• Cycle the 112-mile bike route utilized each year when the island hosts the Ironman World Championship.
  • Learn to lasso and try branding during an educational visit to the Kahua Ranch. If the timing works, attend the Parker Ranch July 4th Rodeo And Horse Races, which will display ranching traditions Hawaiian style.
  • Walk through an active volcano: Follow the 11-mile Crater Rim Trail, a challenging hike, which encircles Kilauea’s summit caldera. Extend your stay in Hawaii Volcanoes National Park by registering to camp and hike in its backcountry.
  • At the volcano park, take the ranger-led Puapoo Lava Tube Tour. This involves descending a 15-foot ladder, scrambling over rough, loose terrain in semidarkness, crawling in parts of the tube and climbing boulders to exit. You must book a week ahead.

Things to do for Centrics

  • Fish for the Pacific Blue marlin; the big game fish is found off the Kona Coast all year.
  • Attend a luau. After watching the hula performers, try your own hula skills. Better yet, come for the Merrie Monarch Festival, the world’s top hula event, staged in Hilo each spring. The island hosts another hula festival in the autumn.
  • Snorkel in the protected waters of Kealakekua Bay.
  • Paddle a kayak in Hilo Bay or any of several other coves on the Kohala Coast. Or, with a team, paddling a six-person canoe. (To see a paddling spectacle, attend the Queen Liliuokalani Canoe Races over Labor Day.)
  • Set aside time for the island’s history, starting with the Puuhonua o Honaunau National Historical Park and the Kaloko-Honokohau National Historical Park for immersion into the cultural aspects. Both sites have petroglyphs.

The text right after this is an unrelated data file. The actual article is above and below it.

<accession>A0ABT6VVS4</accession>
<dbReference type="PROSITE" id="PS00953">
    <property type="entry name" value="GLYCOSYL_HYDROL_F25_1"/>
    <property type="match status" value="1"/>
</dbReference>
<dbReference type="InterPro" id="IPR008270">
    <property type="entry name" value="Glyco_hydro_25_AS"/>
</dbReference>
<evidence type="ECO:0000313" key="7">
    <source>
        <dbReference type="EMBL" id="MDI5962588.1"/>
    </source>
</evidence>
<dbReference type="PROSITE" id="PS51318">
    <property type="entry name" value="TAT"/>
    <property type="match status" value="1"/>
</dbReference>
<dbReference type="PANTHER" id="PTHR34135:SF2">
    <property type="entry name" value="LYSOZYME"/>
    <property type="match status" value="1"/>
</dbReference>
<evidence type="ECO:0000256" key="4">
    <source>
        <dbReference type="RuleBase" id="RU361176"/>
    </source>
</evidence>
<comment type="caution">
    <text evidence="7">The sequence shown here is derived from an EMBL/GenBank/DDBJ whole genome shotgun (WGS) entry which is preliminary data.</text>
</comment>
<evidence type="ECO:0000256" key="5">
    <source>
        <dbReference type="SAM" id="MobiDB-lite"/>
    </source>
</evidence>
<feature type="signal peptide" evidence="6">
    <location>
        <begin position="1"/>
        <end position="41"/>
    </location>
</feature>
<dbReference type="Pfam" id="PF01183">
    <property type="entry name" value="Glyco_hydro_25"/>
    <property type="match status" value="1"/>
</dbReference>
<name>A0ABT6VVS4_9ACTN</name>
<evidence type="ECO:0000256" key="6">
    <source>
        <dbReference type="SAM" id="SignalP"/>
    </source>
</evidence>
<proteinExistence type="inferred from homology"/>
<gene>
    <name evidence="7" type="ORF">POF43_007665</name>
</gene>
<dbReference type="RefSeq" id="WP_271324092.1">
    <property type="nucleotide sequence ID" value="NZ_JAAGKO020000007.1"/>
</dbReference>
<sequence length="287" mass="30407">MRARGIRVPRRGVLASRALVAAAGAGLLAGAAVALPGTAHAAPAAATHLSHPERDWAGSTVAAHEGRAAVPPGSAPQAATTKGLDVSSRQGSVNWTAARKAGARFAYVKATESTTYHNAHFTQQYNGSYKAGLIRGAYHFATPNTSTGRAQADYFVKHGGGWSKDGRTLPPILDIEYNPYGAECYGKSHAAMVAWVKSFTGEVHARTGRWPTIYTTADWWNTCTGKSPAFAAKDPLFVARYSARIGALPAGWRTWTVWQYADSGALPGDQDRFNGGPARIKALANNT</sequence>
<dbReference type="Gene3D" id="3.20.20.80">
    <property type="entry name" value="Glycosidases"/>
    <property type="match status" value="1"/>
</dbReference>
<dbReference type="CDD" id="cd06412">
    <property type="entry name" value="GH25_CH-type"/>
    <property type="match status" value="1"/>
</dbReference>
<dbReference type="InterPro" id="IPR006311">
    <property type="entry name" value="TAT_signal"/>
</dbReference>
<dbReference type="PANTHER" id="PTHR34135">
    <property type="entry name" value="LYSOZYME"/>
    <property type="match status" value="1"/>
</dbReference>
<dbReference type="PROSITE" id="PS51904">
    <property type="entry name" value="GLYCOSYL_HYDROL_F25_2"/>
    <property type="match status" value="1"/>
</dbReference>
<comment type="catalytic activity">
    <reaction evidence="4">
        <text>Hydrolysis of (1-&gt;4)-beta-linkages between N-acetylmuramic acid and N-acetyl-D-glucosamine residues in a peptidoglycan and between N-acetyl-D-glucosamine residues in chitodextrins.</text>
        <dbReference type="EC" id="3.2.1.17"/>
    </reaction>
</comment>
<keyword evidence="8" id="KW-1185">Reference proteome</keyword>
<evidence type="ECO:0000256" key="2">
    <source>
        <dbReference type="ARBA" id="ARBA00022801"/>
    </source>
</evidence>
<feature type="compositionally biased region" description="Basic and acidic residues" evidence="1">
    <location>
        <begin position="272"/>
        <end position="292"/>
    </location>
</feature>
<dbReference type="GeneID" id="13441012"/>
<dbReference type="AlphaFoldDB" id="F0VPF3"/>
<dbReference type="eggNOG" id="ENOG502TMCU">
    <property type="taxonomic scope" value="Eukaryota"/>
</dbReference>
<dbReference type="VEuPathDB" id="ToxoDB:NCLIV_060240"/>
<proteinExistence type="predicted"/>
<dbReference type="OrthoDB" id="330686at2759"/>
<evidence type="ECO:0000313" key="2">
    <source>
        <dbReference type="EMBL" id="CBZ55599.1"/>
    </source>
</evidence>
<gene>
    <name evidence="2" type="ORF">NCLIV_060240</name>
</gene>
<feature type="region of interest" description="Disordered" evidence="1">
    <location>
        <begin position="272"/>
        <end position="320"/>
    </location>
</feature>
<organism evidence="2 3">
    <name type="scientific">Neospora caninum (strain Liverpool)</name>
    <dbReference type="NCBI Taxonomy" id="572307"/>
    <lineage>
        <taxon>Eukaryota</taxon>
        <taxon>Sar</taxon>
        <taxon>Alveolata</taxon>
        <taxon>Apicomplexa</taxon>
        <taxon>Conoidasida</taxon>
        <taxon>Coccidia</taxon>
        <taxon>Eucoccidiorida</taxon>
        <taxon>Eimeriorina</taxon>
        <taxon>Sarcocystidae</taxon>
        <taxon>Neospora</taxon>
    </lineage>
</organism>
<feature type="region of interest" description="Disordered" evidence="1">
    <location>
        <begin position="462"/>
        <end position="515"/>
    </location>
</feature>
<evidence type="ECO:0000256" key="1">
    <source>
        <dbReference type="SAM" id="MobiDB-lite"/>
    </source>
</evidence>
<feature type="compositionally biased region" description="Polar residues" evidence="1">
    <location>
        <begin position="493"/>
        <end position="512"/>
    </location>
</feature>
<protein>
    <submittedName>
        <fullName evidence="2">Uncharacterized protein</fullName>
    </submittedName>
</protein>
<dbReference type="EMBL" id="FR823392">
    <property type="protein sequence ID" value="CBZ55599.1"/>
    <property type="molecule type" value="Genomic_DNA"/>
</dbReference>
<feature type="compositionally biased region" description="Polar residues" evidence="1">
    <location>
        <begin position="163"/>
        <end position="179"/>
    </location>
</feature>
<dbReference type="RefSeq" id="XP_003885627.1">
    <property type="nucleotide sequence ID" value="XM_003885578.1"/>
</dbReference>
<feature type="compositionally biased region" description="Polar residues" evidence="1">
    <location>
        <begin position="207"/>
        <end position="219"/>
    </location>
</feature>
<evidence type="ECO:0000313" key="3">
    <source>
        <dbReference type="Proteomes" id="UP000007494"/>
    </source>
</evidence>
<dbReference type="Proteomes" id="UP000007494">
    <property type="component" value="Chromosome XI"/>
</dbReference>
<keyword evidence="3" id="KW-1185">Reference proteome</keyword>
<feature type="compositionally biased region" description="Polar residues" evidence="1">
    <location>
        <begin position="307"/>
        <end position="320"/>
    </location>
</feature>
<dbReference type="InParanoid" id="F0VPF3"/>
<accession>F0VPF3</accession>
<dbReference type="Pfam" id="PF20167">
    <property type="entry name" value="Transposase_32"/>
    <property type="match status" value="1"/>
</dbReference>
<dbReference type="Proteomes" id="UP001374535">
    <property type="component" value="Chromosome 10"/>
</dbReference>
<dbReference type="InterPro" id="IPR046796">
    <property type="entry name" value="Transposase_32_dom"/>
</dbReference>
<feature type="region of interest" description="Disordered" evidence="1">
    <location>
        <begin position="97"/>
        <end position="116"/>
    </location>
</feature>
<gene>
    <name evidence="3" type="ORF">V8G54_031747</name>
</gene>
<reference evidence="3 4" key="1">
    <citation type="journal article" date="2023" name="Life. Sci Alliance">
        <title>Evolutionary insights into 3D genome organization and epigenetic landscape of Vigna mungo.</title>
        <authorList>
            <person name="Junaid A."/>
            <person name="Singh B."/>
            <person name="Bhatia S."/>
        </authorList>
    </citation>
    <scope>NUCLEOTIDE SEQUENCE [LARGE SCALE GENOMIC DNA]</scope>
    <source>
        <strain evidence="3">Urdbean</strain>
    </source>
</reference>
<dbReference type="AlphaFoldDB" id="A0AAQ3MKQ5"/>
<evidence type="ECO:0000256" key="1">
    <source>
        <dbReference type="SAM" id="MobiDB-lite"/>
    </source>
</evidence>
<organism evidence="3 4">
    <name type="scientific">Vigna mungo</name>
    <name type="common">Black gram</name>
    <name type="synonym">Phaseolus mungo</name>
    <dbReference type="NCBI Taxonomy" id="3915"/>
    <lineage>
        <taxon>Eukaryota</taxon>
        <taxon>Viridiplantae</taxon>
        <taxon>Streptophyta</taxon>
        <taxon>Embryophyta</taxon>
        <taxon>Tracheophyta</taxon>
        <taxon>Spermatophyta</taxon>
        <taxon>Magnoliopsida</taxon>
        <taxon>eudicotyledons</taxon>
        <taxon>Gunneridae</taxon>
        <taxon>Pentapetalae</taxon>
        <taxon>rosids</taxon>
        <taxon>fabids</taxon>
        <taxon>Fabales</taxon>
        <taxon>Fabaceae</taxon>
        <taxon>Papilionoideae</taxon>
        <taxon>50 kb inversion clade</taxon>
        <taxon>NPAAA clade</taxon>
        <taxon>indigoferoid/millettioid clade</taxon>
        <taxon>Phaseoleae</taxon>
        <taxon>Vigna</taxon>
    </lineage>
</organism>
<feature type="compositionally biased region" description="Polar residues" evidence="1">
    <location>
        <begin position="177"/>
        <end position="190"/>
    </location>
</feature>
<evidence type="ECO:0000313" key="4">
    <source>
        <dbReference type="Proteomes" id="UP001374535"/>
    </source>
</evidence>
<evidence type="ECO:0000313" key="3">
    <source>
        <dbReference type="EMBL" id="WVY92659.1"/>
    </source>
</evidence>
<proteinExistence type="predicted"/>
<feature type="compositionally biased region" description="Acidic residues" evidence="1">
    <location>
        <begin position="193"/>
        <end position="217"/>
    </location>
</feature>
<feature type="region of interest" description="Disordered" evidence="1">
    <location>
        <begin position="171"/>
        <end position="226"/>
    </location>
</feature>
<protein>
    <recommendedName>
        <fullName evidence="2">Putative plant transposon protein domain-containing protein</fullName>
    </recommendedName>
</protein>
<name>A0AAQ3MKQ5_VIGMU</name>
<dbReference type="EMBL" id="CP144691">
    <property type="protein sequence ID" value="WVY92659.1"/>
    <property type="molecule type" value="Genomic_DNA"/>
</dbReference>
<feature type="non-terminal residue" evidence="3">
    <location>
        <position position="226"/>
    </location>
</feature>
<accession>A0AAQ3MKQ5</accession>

• In Hawaii Volcanoes National Park, travel the Chain of Craters Road, which descends 3,700 feet in 20 miles ending where a 2003 lava flow crossed the road. A couple of moderately difficult hiking trails originate around this road.

Things to do for Authentics

  • Go to the beach. Choose a different beach every day, some with lifeguards daily, some with weekend guards. And, play golf at any of the island’s 18 courses.
  • Take in the multifaceted attractions of Kailua Village, once a retreat for Hawaiian kings. Attractions range from Hulihee Palace and Hawaii’s first Christian church to the dining and shopping options appropriate to a 21st century seaside town on the sunny Kona Coast.
  • Take a cruise for lunch, to watch whales or to admire the sunset. Wear an orchid-laden lei.
  • Browse, and maybe make purchases, at any of numerous art galleries. Local artists create paintings, sculptures, hand-blown glass, jewelry and hand-carved wooden bowls and furniture.
  • Visit the farms or mills to see where macadamia nuts are raised and where coffee beans are milled. Sample the nuts and coffees; buy more to carry or ship home. Come for one of the island’s coffee festivals, in the spring or fall.
  • Drive the 11-mile Crater Rim Drive, which encircles the Kilauea summit caldera and includes well-marked scenic stops and short walks. At one marked stop, you can take the short walk through the Thurston Lava Tube.

Additional Resources

For more information, consult the Hawaii Visitors and Convention Bureau at www.gohawaii.com and click on the Hawaii Island button.